Creative therapy can be extremely helpful in drug and alcohol addiction recovery. At First Steps Recovery, art therapy provides a great way for people struggling with addiction to get in touch with their inner feelings and express them in a creative way without putting them into words. Creative arts therapy allows a person to relax …
Creative therapy can be extremely helpful in drug and alcohol addiction recovery. At First Steps Recovery, art therapy provides a great way for people struggling with addiction to get in touch with their inner feelings and express them in a creative way without putting them into words. Creative arts therapy allows a person to relax without the use of drugs or alcohol in a safe, caring environment.
What is Art Therapy?
Art therapy is used in many drug and alcohol detox centers as a way to work through certain experiences, emotions, and issues that have led to addiction. It offers a safe way to communicate feelings and ideas without using conventional talk-therapy methods. Through creative expression, a person is often able to focus and express many feelings that they find difficult to express in a conversation with a doctor or professional therapist.
Art therapy is the practice of engaging a patient through the use of creative media as part of a treatment program. Many patients who struggle with drug and alcohol addiction find art therapy a beneficial and rewarding way to communicate their feelings of physical pain and emotional distress. Often used in conjunction with more traditional forms of therapy, art therapy allows a physical and emotional release for hidden trauma, pain and feelings of anger and anxiety. Unlike a typical art class, an art therapy session focuses on a patient’s thoughts, emotions and self-expression rather than disciplined art skills.
How Does it Work?
Throughout history, the healing, meditative power of art has been well documented. In the last 20 years, scientists and physicians have focused on understanding how art works to promote healing. In 2013, the BBC released a short film about the healing powers of art therapy. In a medical setting, the film focused on the relationships between patients and art therapists. It showed that many patients felt inspired by the creative art process and the value of expression without words. It also showed that art therapy greatly reduced stress and anxiety in most patients resulting in lower levels of cortisol in the body. Decreased cortisol levels and reduced stress and anxiety allowed patients to experience increased feelings of trust toward their therapist and more willingness to participate in individual and group therapy sessions.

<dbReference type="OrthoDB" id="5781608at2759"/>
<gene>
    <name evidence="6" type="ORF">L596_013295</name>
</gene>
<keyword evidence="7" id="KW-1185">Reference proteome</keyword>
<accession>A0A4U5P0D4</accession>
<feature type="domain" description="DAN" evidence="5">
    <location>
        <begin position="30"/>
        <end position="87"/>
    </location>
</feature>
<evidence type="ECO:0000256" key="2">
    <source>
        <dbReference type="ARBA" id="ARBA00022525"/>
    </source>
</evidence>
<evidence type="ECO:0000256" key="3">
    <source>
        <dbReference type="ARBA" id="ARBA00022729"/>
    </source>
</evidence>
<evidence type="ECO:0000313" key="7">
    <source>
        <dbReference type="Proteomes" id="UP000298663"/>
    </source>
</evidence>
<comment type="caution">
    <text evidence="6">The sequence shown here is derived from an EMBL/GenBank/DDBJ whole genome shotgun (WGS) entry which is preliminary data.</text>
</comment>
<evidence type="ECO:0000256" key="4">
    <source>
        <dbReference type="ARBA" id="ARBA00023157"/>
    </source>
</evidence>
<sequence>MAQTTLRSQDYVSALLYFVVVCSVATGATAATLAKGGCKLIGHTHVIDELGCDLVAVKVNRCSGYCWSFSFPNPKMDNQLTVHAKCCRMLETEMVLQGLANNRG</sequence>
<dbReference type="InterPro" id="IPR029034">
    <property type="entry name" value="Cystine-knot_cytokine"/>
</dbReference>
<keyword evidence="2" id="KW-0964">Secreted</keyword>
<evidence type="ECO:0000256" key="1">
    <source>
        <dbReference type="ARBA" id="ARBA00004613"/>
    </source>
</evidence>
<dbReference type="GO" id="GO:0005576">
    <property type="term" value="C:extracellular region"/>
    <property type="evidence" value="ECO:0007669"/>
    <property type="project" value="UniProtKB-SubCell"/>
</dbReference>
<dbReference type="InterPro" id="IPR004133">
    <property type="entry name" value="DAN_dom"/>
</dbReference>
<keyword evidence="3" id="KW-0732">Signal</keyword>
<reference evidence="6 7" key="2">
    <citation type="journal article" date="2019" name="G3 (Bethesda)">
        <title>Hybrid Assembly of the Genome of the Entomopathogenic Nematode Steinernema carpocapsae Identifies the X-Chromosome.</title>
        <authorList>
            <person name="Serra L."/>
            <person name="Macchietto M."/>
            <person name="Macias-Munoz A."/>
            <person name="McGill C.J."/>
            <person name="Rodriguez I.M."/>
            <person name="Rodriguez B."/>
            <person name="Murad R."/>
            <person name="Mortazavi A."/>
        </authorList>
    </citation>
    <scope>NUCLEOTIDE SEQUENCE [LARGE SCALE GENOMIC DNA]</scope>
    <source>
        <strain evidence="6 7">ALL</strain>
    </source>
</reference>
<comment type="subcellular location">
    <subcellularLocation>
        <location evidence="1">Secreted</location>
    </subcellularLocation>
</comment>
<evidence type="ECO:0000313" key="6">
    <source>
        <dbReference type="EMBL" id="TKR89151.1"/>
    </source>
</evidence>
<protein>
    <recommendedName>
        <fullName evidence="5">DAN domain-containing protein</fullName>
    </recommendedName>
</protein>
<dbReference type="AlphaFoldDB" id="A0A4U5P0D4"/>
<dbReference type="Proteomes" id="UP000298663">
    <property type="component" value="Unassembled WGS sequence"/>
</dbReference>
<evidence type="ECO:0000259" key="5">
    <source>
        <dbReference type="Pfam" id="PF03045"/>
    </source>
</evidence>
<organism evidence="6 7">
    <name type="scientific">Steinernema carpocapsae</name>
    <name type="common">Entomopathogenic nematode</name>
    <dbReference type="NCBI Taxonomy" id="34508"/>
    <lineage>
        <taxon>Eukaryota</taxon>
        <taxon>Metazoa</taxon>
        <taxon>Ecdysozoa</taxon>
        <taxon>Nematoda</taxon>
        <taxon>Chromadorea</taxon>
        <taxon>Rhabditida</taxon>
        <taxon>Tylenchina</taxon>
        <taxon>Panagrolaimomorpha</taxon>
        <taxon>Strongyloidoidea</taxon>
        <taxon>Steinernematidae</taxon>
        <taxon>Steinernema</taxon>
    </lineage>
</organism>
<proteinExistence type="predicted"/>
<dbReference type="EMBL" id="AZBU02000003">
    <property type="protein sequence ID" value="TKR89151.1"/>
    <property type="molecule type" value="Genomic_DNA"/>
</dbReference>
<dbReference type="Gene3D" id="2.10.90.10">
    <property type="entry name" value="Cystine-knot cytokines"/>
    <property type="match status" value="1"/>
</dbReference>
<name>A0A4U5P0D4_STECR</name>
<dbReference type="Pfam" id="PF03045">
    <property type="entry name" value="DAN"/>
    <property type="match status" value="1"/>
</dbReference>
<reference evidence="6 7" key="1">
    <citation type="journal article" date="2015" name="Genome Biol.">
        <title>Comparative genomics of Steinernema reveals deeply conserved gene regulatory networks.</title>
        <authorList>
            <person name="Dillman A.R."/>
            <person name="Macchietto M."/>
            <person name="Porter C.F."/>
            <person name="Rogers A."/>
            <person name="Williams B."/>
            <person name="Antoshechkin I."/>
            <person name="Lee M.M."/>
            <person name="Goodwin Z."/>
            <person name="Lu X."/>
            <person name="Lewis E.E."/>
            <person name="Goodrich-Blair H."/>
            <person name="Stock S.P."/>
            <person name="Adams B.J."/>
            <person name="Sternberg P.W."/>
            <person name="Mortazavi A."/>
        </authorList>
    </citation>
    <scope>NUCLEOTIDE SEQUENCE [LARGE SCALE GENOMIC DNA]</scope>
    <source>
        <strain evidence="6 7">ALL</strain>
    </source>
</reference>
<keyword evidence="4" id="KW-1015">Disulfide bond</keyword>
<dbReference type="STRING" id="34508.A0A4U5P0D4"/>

In addition, the process of creating visual art showed increased stimulation in multiple parts of the brain. Art therapy involves hand-eye coordination, which accesses the creative right side of the brain. It allows a patient with addiction problems to process abstract feelings and emotions, fears, and internal struggles brought on by drug and alcohol dependency.
Types of Art Therapy
By helping a person with drug and alcohol addiction reconnect with his/her inner self, art therapy helps to raise self-discipline and self-esteem. This creates an opportunity for new, more positive experiences beyond the destructive, habitual and painful emotional patterns created by addiction.
In art therapy, a person uses his/her imagination and creative thinking skills in a healthy, productive environment. The goal is to expand forms of communication and create a more comfortable way to convey experiences. Typical types of art therapy include:
Art therapy gives people a different way to understand and cope with their addiction. Art therapy and traditional therapy both focus on helping a person to reconnect with their authentic self and develop healthy coping skills to deal with life. When combined with traditional talk-therapy treatments, art therapy can give a person struggling with addiction a new perspective on life that encourages positive behaviors. It also serves to reduce the stress and anxiety levels often associated with withdrawal.
What are the Benefits?
Addiction is often a way to cover up a past trauma or psychological issue. Rather than facing the problems and working through the necessary steps of healing, many people turn to substance abuse as a way to cope with pain or disappointment. Art therapy offers a coping mechanism that doesn’t require words and face-to-face interaction with another person. Sometimes sitting in a chair talking to a stranger is very intimidating. Discussing your innermost fears can be difficult, even if it’s with a medical professional or therapist.
Addiction takes a toll on the body, mind and spirit and creates roadblocks to recovery without professional help. Dealing with addiction and recovery may be a difficult journey, but creative forms of expression can free the mind and body of uncomfortable limitations and create an easier road to successful recovery.